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Though Sean Jefferson has certainly made it his life’s work to try and master the vast traditions set forth by the long lineage of elite jazz skinsmen before him, he never set out to make music strictly for drummers. Or musicians. Or even jazz fans. Yes, he has studied rigorously. Yes, he has a knack for putting a fresh, cerebral spin on meter. Yes, he grooves hard and swings tight. But Jefferson has since day one been in search of his own voice. And, though he is already pushing jazz drumming to all new horizons, as a composer he points the way to a vision of jazz’s future as a language. Never content to fall into the role of pedestrian beat-supplier Sean nonetheless insists that drums must always fit into the greater whole of the music. At the same time that Jefferson was being moved to view timekeeping in rich, metaphysical terms by drumming trailblazers like Elvin Jones, Jack De Johnette, and Jeff “Tain” Watts, he was equally moved by composers such as Thelonious Monk, Aaron Copeland, Paul Hindemith, Ludwig Van Beethoven, and renowned drummer/composer Brian Blade.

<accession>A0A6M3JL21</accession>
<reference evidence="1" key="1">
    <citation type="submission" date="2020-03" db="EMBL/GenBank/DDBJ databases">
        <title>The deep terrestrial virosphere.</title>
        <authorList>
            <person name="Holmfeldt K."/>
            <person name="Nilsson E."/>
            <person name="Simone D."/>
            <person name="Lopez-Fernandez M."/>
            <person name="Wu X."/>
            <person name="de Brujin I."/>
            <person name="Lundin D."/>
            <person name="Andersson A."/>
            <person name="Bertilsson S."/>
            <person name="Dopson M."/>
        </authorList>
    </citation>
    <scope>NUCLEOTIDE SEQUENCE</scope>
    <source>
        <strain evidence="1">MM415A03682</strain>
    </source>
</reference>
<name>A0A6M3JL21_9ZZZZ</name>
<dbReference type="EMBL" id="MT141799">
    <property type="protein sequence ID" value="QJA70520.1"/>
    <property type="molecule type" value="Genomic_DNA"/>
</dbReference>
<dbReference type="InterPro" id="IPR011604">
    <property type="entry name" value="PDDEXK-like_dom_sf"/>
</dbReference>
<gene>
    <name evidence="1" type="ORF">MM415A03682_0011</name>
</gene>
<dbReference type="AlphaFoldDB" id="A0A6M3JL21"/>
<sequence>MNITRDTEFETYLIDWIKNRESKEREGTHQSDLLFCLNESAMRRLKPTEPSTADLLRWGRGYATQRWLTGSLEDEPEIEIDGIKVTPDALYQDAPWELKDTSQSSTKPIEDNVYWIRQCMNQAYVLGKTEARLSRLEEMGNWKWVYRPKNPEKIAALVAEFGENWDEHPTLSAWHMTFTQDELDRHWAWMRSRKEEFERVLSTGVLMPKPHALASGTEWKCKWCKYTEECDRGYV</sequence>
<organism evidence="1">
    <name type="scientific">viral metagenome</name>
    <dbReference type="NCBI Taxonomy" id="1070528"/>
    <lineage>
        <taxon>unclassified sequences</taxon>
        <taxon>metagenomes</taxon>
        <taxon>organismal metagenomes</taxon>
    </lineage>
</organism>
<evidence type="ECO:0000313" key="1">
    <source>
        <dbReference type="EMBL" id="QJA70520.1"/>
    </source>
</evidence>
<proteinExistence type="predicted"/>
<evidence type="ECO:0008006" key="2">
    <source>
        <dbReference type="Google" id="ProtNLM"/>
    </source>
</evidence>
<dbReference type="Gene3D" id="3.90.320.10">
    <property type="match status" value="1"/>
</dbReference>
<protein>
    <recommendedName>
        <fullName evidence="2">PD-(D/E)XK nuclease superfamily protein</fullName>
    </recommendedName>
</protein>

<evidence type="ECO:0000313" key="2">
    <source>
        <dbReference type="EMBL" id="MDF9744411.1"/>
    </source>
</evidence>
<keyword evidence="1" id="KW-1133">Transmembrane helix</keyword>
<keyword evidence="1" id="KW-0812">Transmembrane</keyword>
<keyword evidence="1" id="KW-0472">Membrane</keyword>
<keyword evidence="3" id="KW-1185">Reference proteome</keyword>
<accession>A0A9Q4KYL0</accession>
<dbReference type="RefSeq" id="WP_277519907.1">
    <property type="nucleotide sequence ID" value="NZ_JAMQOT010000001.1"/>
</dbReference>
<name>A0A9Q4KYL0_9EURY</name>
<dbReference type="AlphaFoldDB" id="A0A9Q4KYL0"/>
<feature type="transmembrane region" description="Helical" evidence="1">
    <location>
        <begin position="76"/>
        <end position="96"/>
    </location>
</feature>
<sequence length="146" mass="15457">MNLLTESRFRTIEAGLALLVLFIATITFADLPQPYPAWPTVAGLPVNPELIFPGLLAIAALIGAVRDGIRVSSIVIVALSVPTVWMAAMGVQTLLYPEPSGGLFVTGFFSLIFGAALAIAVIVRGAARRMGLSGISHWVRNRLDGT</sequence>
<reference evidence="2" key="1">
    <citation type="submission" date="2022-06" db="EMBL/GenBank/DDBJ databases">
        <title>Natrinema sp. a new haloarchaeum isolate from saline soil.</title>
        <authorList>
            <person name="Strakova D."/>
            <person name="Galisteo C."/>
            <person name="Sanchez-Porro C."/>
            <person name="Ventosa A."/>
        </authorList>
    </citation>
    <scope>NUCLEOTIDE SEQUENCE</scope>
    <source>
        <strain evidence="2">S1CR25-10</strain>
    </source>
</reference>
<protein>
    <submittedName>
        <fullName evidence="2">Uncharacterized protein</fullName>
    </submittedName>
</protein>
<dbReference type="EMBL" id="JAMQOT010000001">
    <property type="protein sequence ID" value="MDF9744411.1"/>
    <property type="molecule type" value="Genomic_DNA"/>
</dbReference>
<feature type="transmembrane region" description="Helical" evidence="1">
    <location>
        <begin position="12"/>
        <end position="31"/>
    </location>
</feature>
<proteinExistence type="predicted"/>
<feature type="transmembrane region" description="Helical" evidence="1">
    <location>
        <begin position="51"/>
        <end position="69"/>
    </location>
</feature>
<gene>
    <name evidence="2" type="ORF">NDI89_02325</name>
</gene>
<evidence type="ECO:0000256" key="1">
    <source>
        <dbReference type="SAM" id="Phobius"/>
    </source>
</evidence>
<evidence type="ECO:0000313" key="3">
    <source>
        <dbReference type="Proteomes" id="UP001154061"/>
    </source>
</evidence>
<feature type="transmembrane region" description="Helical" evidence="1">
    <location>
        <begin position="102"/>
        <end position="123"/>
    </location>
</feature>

Inventive, ambitious, layered... Sean Jefferson operates on many planes at once, employing the drumset as a small orchestra that is loaded with a variety of individual instruments. The term “harmony” isn’t often referred to in the context of the drums, but for Jefferson it is of the utmost importance. And even given the immense weight of jazz history that he has volunteered to carry – not to mention today’s vibrant creative climate, Sean sits perfectly poised to stand out, be heard, and leave his mark on the artform.